Slovak Bonds May Rise as Deficit-Cutting Parties Seek to Form Government

Slovak assets may rise as parties that pledge to cut the budget deficit and attract foreign investment hold a second day of coalition talks today after taking a majority of seats in weekend parliamentary elections.

SDKU, Freedom and Solidarity, the Christian Democrats and Most-Hid seek to form a government with 79 seats in the 150- member legislature. While Premier Robert Fico’s Smer won the most votes, opposition politicians say they won’t work with a party that failed to control spending and pursued nationalist policies.

“The coalition that is emerging will be more favorable for sustainable fiscal consolidation, so the markets may appreciate this,” said Jaromir Sindel, an economist at Citibank AS in Prague. “The situation may calm now, and there may be a positive reaction.”

Slovakia, a euro-member nation, will see its budget deficit swell to 7.4 percent of gross domestic product this year compared with a target of 5.5 percent, unless the new government takes “significant” steps to reduce the shortfall, according to a survey of economists by the Club of Economic Analysts in Bratislava, the nation’s capital. Fico had promised not to raise taxes and keep the welfare state intact.

Fico Chance

While President Ivan Gasparovic, who will appoint the next premier, said yesterday the party that won the most seats “deserves” the chance to form a government, he also said he wanted to guarantee a majority administration. Fico said he may try to form a government, though he will step aside if he can’t get a majority.

SDKU, which finished second in the election with 15.4 percent of the vote, has called for a constitutional law to prevent state debt from rising above a certain level. The party ruled together with the Christian Democrats before Fico took power in 2006 and introduced a 19 percent flat-tax that helped attract investment from companies such as KIA Motors Corp.

The two other parties in the proposed coalition were created in 2009 and pledged to keep Slovakia from sliding into a Greek-style debt crisis.

The Slovak economy is emerging from recession, with the Finance Ministry forecasting economic growth will reach 3.2 percent this year after a 4.7 percent contraction in 2009. The revival is being driven by exports, such as cars made locally by Kia and Volkswagen AG.

Room For Investment

“There is quite a lot of room for non-residents to invest into Slovak securities,” said Juraj Kotian, an economist at Erste Bank AG in Vienna. “Slovakia will offer a unique combination of having the euro and fast economic growth. It should be one of the most attractive countries for investors in the region.”

Slovakia plans to sell as much as 8 billion euros ($9.65 billion) of debt this year, the most since at least 2004. Slovakia is rated A+ by Standard & Poor’s, the agency’s fifth highest grade and on par with Italy. Moody’s Investors Service rates it A1, also the fifth-best assessment.

The benchmark 4 percent Treasury bond maturing in 2020 yielded 3.887 percent on June 11, 142.5 basis points more than German debt with a similar maturity. The spread on a similar security issued by Slovenia, which adopted the euro in 2007, was 134.2 basis points. A basis point is one-hundredth of a percentage point.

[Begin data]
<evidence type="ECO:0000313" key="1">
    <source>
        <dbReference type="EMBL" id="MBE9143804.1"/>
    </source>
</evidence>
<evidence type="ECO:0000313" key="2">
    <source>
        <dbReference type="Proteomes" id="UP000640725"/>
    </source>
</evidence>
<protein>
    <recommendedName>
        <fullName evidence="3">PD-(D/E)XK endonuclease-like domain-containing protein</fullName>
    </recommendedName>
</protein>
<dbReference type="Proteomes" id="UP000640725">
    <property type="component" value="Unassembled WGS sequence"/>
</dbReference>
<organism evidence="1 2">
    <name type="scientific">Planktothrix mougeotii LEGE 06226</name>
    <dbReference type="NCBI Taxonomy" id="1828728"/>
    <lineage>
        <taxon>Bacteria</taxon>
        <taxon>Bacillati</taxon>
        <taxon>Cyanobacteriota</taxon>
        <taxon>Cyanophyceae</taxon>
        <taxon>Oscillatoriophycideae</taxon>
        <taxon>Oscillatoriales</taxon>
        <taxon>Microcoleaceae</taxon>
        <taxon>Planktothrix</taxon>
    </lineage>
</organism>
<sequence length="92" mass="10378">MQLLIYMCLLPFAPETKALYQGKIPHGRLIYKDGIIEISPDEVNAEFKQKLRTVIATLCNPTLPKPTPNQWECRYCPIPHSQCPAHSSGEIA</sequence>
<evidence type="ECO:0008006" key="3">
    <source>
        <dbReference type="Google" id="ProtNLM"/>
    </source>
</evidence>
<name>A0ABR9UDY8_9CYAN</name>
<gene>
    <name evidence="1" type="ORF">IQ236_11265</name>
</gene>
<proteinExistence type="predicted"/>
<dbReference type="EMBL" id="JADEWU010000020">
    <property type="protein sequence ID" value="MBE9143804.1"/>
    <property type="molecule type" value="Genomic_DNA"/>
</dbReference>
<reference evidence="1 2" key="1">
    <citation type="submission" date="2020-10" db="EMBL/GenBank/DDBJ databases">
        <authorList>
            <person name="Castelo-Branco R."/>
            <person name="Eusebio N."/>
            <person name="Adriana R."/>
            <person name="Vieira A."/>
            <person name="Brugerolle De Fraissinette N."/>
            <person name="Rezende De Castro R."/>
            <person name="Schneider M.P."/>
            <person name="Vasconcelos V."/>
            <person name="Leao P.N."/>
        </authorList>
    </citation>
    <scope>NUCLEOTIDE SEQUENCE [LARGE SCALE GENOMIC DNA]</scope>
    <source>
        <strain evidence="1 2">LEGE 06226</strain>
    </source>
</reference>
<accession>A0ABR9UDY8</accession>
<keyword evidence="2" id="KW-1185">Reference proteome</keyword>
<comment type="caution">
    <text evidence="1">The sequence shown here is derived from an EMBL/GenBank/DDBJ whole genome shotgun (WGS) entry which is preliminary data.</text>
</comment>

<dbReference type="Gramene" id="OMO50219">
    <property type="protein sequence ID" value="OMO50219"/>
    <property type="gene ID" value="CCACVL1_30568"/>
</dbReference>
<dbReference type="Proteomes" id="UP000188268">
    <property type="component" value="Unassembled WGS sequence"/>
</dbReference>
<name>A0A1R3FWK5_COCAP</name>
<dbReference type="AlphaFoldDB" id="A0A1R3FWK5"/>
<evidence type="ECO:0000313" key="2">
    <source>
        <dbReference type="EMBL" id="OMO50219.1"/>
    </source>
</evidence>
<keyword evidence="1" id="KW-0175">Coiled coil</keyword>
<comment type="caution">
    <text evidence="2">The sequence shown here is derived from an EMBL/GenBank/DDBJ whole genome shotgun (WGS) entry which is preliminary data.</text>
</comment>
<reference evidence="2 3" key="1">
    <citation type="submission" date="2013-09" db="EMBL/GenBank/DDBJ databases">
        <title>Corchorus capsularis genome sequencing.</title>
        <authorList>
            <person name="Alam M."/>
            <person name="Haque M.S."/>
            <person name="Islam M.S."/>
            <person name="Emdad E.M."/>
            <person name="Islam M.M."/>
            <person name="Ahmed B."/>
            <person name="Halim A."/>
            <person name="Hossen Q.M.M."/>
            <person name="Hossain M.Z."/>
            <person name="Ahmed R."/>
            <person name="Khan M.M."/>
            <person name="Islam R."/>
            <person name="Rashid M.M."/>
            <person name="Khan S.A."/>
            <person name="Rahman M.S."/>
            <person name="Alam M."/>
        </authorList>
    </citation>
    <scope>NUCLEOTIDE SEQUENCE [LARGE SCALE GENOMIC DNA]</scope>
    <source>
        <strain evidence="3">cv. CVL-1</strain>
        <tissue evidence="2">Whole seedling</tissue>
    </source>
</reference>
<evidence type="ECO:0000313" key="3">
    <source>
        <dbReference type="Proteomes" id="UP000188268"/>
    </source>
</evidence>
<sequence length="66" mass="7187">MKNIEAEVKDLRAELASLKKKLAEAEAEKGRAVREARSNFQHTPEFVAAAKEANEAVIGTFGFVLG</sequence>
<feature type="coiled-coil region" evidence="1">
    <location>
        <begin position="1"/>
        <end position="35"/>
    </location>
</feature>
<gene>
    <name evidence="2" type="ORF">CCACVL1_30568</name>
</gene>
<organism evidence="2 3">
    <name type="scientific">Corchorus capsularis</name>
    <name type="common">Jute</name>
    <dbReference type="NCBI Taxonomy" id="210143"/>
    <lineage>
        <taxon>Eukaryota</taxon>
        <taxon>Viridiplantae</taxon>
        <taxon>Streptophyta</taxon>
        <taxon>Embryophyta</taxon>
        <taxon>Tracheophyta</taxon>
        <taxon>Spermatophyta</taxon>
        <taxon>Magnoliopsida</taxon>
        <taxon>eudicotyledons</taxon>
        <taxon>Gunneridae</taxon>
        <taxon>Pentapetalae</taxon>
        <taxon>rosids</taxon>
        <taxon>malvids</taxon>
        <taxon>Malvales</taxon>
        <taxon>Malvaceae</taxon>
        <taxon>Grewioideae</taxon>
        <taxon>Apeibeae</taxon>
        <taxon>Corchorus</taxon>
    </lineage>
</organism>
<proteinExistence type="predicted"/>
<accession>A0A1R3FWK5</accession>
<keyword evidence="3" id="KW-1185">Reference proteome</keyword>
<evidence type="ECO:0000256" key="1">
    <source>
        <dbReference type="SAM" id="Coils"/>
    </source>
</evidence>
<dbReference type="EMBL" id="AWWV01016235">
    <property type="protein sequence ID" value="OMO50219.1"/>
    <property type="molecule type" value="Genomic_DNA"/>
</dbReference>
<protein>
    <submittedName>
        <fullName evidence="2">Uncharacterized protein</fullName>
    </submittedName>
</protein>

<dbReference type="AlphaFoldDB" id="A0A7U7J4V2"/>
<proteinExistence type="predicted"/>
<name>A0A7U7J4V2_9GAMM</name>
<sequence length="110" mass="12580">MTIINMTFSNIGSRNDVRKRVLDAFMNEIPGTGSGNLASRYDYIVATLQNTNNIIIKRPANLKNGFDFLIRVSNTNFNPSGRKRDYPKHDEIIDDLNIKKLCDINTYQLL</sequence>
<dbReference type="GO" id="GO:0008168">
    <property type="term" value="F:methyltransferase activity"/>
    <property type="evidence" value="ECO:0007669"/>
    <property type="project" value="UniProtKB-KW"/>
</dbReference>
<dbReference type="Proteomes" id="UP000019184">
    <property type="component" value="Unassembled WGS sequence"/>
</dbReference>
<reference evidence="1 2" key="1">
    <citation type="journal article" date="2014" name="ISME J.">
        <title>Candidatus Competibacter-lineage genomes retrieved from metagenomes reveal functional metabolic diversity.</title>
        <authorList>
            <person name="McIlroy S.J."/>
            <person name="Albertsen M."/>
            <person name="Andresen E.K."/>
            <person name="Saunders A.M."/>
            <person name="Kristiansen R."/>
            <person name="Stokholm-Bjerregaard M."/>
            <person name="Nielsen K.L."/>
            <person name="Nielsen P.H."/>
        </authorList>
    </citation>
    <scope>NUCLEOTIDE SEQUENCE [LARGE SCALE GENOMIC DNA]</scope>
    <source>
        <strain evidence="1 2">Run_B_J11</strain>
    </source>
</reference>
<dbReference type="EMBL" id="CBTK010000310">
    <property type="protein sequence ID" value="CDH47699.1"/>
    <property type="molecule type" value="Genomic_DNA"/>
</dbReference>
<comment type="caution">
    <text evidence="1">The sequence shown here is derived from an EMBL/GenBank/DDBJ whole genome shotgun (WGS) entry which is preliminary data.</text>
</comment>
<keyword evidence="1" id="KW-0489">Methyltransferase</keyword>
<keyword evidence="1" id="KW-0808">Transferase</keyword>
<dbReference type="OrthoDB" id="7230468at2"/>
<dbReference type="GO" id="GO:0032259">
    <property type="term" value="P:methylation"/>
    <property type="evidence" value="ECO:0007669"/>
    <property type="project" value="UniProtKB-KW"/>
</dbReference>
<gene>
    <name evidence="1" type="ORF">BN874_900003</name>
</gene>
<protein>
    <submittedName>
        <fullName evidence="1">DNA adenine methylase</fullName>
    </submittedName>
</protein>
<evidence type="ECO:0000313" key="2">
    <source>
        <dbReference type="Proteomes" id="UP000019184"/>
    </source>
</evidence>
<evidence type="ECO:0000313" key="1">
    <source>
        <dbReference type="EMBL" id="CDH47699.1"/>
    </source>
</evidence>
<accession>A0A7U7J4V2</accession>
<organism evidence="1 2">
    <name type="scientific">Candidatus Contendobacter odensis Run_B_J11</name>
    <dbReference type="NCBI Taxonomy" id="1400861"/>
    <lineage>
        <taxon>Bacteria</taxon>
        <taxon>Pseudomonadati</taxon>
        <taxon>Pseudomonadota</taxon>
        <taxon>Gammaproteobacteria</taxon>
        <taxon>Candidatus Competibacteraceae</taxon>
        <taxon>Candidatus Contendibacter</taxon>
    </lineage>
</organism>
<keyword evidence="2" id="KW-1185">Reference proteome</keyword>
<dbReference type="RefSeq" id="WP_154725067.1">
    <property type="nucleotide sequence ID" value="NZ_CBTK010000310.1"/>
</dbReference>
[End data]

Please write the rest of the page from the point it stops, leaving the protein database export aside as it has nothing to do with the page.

Popularity Slips

The popularity of Fico’s government began to slip this year as unemployment rose to a five-year high of almost 13 percent, and debt swelled. The European Commission estimates Slovakia’s debt will increase to 44 percent of GDP in 2011 from 35.7 percent last year.

Some voters were put off by perceptions of rising corruption and Fico’s confrontational style, said Grigori Meseznikov, head of the Institute for Public Affairs in Bratislava. Slovakia fell to 56th among 180 countries in the 2009 corruption perceptions index compiled by Berlin-based Transparency International. The country ranked 49th when Fico took power in 2006.

Companies that once clamored to invest in Slovakia because of its cheap labor force and location linking the European Union with markets further east have cooled on the country.

Fico raised the minimum wage and criticized utilities controlled by Rome-based Enel SpA and Dusseldorf-based E.ON Ruhrgas AG for overcharging citizens. Foreign direct investment fell to almost zero in 2009 from 3.7 billion euros in 2006, according to the Vienna Institute for International Economic Studies.

Agenda Unaffordable

Business-friendly measures such as restoring independent regulation will fuel investment, said Marian Jusko, chairman of the Employers’ Union and a former central bank governor.

“Fico’s government pushed a social agenda when the economy couldn’t afford it,” said Jusko, whose group represents some 1,300 businesses including a factory owned by Pittsburgh-based U.S. Steel Corp. “We expect the new government will take measures to improve the business environment.”

The strong performance of Smer in the weekend vote means Fico is likely to keep a new administration from carrying out more radical fiscal measures, Citibank’s Sindel said.

“Fico will be a tough opposition and the governing parties will be aware of the political consequences if their measures are too tough, or too unpopular,” he said.

To contact the reporters on this story: Peter Laca in Prague at placa@bloomberg.net; Radoslav Tomek in Bratislava at rtomek@bloomberg.net.

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